Free Guided Tours
Take a free 90-minute tour with a professional guide who will cover all the significant areas of St. Paul’s Cathedral.
This tour includes details about the Cathedral Floor, the Crypt, the Chapel of St. Michael & St. George, the Geometric Staircase and the Quire – some of which are not usually open to visitors.
Tours are available at 10:00, 11:00, 13:00 (1 pm) and 14:00 (2 pm) each day.
Note that you are not guaranteed a place on the guided tour as there is limited availability. Advance reservations are not available.
If you want to ensure a place, go straight to the guiding desk when you arrive at the cathedral and let them know you want to take the tour.
Below are tours offered by St. Paul’s Cathedral for an additional fee.
These tours are only £5-£10 extra, and it may be worth it to you to have an extra special experience
Private Group Guided Tours
If you want to avoid missing out on a free public tour, cathedral guides are willing to provide the same tour to private groups for only £5 per person.
You will require a minimum of at least 10 people in your group in order to qualify for this option.
All private group guided tours must be booked ahead of time, and they usually start at 10:15, 11:15, 13:15 (1:15 pm) and 14:15 (2:15 pm)
It is recommended to contact email@example.com at least two weeks in advance to secure the next available private group guided tour.
This one hour tour covers several locations that are usually off limits to visitors, and it’s only available publicly on specific days each year.
A professional guide will introduce you to areas such as the library, the Geometric Staircase, the Great Model and more.
The Triforium Tour also features a great view down the nave from over the Great West Doors.
You should contact firstname.lastname@example.org well ahead of time to book your spot in this otherwise rare tour. Tickets are £8 per person.
This tour can also be booked privately for a party of at least 5 people, with a maximum of 20 guests admitted. Tickets for the private tour are still only £8 per person.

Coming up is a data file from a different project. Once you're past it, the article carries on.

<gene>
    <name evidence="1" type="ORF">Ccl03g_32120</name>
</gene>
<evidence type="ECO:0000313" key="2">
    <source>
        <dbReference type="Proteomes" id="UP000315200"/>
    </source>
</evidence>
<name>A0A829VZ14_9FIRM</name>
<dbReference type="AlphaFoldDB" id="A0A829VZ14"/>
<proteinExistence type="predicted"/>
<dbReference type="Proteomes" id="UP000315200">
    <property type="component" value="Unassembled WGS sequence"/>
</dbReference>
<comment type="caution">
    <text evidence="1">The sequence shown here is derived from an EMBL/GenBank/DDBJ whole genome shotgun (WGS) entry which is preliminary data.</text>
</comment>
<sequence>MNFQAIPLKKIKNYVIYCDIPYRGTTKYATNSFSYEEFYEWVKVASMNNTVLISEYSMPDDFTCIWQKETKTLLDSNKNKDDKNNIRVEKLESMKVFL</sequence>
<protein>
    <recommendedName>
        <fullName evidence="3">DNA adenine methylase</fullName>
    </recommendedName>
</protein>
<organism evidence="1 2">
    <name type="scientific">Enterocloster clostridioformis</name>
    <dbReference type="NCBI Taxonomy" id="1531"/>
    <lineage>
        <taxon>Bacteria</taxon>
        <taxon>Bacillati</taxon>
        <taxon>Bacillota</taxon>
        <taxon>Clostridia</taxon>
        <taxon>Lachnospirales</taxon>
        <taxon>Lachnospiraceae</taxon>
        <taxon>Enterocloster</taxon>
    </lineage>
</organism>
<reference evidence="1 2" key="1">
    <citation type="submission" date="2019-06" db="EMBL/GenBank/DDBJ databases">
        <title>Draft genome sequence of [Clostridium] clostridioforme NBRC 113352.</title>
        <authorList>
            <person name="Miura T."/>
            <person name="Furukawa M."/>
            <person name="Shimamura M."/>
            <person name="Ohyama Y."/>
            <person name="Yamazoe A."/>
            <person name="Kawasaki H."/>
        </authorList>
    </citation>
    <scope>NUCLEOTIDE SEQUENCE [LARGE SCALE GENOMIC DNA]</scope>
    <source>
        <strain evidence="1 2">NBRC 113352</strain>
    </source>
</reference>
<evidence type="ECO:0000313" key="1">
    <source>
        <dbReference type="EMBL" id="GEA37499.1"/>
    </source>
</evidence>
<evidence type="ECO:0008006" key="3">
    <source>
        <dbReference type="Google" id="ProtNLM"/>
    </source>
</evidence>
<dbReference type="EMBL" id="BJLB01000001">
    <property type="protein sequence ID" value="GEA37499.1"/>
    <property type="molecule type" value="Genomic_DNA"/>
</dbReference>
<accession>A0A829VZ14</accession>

In this section, we will provide details about each of the galleries you can visit at St. Paul’s Cathedral, as well as some of the more notable attractions in the church.
To learn about the history of the building itself, see below.
You’ll find this gallery by climbing 259 narrow steps to the second floor of the building.
The Whispering Gallery is named as such because the architectural design allows you to hear a whisper from across the room.
This is also a great place to see the floor of the cathedral from above.
This is essentially the third floor of the building, and it’s 378 steps from the ground floor – and entirely worth the effort.
The Stone Gallery is an outside area around the dome, which allows you to enjoy fantastic views of the city from 52 metres (160 ft) above.
If you’re looking for a great observation deck that is free to visit, this is an excellent alternative to some of the other locations in London – and it gets even better at the Golden Gallery!
Located at the top of the cathedral, the third gallery is 528 steps up and a total of 85 metres (280 ft) from the ground floor.
This is the smallest gallery, encircling the highest point outside the dome.
Views from this floor are often considered to be even more impressive than from any other gallery at St. Paul’s Cathedral.
Visitors can expect to see landmarks such as the Tate Modern, Shakespeare’s Globe Theatre and the River Thames.
The Ball and Lantern
This is the ball and cross located at the very top of the cathedral. It is approximately 7 meters (23 ft) high and weighs in at approximately 7 tonnes.
Although the original ball and cross were erected in 1708, it was replaced in 1821 with the current design.
This ball and lantern were designed by the Surveyor to the Fabric, C.R. Cockerell.
St. Paul’s Cathedral has a crypt where you will find the tombs of several notable historical figures.
One of the most notable tombs is that of Sir Christopher Wren, who was the architect of the cathedral.
This is also the site of the tomb of Lord Nelson, who fought in the Battle of Trafalgar.
You can also visit Wellington’s tomb, otherwise known as the Iron Duke. He also left behind an interesting number of namesakes, such as Wellington Boots, Beef Wellington and more.
Oculus: An Eye Into St. Paul’s
Located in the crypt, this 270° film experience covers over 1,400 years of the history of St. Paul’s Cathedral.
There are three films shown here: Life of the Cathedral; Resurgam, I will Rise Again; and Virtual Access, the Dome.
This is a great visual presentation that can help you learn more about the history of this important landmark.
Built by our country’s most famous architect, Christopher Wren, in the Baroque style, St. Paul’s origins lie centuries ago.
There have been multiple St. Paul’s churches on the site our current St. Paul’s stands on today. Wren’s version started life shortly after the Great Fire of London burned the Medieval St. Paul’s to the ground in 1666.
Backed by King Charles II, it took Wren over 9 years just to design the church and then only around 33 years to build it (which is amazing when you consider all the modern tools and equipment Wren didn’t have!).
St. Paul’s was consecrated in 1708 and at that point, it was the tallest building in London – holding that title until 1962!